A avid lover of Lisa McGee’s Derry Girls I really was eagerly awaiting this debut play from Lisa, Girls and Dolls. Last night allowed me not only to be blown away by it, but to be totally submerged in the lives of these two childhood friends, Clare and Emma for those two hours.
Set in Derry in 1980, Girls and Dolls focuses on that summer when these two friends did meet at the swings. Jamie-Lee O’Donnell (Derry Girls) and Jennifer Barry (Young Offenders) undertook the roles of Clare and Emma alongside multiple other characters within this play. Admittedly I did love the two elderly sisters, and the girls played them brilliantly!
The troubles are ever present in this play but are never to the fore. It’s the troubles of the girls lives which is the primary focus and it really does draw you in from the very beginning. A darker side to life is hinted at throughout the play, but not until the very end do we really get that insight.
McGee has brought the real Derry, and indeed Irish humour, once more to the fore with this work and yet we are in the midst of a very dark and troubled life of that time. The girls recall the summer of 1980 and at times those memories are in disaccord. But at all times McGee allows us, the audience, to laugh out loud, then sit pensively contemplating life.
There’s a care-free element to this play, and there’s a very deep, dark element also. McGee succeeds in allowing some very serious, real issues to unfold, but at all times enables an audience to enjoy an outstanding piece of writing through exquisite humour.
I really was on the edge of my seat laughing last night. And almost immediately was trying to keep a silent tear at bay. Such was the emotional rollercoaster we were taken on.
Although set almost 40 years ago, the characters, games and regular references, really are timeless. Such is the craft of Lisa McGee.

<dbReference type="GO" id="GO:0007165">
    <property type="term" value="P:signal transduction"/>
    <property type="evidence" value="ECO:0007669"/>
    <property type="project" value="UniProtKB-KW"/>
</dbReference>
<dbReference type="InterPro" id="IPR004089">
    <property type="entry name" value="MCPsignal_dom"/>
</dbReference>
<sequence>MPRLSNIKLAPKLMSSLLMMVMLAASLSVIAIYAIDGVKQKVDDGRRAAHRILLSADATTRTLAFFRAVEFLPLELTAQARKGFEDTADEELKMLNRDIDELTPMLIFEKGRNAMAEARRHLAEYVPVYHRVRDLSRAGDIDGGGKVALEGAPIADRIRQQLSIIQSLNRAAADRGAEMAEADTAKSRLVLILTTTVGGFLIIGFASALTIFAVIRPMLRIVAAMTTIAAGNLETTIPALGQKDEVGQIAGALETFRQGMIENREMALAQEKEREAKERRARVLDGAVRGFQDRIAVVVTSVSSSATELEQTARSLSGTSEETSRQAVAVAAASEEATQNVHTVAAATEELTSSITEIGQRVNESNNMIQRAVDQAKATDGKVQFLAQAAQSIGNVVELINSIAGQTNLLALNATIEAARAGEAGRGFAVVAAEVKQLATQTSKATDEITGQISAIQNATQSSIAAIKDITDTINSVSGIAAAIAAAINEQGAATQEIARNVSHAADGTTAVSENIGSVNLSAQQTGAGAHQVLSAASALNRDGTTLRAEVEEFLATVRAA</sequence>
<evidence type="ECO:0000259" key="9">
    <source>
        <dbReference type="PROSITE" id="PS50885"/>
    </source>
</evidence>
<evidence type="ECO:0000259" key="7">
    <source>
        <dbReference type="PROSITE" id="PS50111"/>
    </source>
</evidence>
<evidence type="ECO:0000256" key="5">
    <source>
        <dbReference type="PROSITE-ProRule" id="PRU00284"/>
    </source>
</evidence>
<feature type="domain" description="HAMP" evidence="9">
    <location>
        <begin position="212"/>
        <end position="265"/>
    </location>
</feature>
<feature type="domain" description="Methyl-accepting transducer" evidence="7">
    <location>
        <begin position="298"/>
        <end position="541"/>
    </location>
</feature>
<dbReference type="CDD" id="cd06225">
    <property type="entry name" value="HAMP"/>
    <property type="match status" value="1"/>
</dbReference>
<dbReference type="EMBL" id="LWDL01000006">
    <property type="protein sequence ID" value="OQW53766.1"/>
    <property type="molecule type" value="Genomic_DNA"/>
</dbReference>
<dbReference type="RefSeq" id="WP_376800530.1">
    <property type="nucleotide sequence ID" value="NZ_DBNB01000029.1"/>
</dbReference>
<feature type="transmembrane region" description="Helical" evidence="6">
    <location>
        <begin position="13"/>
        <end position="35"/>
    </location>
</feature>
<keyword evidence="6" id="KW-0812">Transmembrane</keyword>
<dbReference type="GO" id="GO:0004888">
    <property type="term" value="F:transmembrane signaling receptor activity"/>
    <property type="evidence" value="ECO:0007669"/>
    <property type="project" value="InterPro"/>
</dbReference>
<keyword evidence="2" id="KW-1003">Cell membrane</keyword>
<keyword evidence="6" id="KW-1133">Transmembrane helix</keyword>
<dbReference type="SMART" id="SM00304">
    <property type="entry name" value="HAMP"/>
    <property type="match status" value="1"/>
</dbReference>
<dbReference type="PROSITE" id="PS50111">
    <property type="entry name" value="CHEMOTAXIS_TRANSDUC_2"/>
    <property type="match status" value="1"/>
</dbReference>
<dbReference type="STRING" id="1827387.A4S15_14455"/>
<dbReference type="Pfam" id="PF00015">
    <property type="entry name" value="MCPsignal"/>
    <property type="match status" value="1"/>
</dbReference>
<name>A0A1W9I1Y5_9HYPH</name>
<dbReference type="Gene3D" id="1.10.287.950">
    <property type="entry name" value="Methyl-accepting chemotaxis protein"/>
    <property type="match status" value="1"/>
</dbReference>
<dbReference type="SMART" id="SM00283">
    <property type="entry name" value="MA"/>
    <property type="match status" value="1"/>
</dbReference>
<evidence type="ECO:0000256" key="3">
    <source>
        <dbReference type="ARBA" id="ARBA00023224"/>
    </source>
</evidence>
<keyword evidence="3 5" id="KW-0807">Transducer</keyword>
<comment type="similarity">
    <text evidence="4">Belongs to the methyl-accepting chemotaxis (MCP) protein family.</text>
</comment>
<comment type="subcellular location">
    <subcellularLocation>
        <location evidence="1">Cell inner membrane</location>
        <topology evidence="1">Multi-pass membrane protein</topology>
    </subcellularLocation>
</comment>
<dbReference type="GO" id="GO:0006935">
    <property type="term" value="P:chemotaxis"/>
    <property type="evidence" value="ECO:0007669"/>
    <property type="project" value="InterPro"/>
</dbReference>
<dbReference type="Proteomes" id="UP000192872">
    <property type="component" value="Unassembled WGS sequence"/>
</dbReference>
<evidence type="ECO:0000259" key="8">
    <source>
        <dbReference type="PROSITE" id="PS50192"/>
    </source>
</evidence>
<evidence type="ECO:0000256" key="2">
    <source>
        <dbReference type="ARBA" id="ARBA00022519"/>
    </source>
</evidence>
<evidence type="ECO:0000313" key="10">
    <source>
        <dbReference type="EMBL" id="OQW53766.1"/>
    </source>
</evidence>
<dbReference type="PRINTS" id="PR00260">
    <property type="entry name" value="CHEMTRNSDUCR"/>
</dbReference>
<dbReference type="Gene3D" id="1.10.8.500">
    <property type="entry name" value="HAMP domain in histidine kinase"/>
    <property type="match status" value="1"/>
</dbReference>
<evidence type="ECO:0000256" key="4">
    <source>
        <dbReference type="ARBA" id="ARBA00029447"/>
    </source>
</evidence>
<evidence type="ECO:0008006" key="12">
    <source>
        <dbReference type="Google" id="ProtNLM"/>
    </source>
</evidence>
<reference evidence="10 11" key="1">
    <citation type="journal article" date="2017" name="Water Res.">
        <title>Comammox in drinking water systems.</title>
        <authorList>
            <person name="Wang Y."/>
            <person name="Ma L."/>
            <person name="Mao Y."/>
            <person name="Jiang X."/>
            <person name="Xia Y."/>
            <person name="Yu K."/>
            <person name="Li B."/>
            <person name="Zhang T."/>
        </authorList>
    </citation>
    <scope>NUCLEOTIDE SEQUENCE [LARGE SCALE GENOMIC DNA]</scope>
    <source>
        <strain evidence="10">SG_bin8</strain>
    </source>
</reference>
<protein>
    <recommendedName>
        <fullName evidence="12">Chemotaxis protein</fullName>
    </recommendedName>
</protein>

Jamie-Lee and Jennifer were outstanding in their respective roles, and their ability to change character instantly only serves to show the ability and maturity of these two young actresses.
To say you will be brought on an emotional rollercoaster, nostalgic, memorable journey, is an understatement. This is also encouraging talk and discussion about a subject matter many feel frightened or unable to open up about. Girls and Dolls will provide an opportunity for that discussion and it will open channels for many. This is just the beginning of Girls and Dolls journey I’m certain. And if you’re lucky enough to grab a seat for tonight’s or tomorrow night’s performance, you really won’t regret it.
“Can best friends really last forever?” You really do question it by the end of this play.
“As long as it looks okay, it doesn’t matter if it’s broken.” It really is time to look beyond how one looks and help fix the broken.
Last night you would have heard a pin drop as the last scene of Girls and Dolls unfolded. And last night you would have heard thunderous applause as the final curtain came down. It’s a real mixture from beginning to end, and you just can’t help smiling and crying all at once.
It’s funny, very much so; it’s emotional, even more so; it’s a trip down memory lane, and it’s also a trip into the future for many. Girls and Dolls is the one play, you really don’t want to miss this week at Millenium Forum Derry.
Presented by Millennium Forum Productions and Sodabread Theatre Company, Girls and Dolls is written by Lisa McGee, directed by Gerard McCabe and produced by David McLaughlin.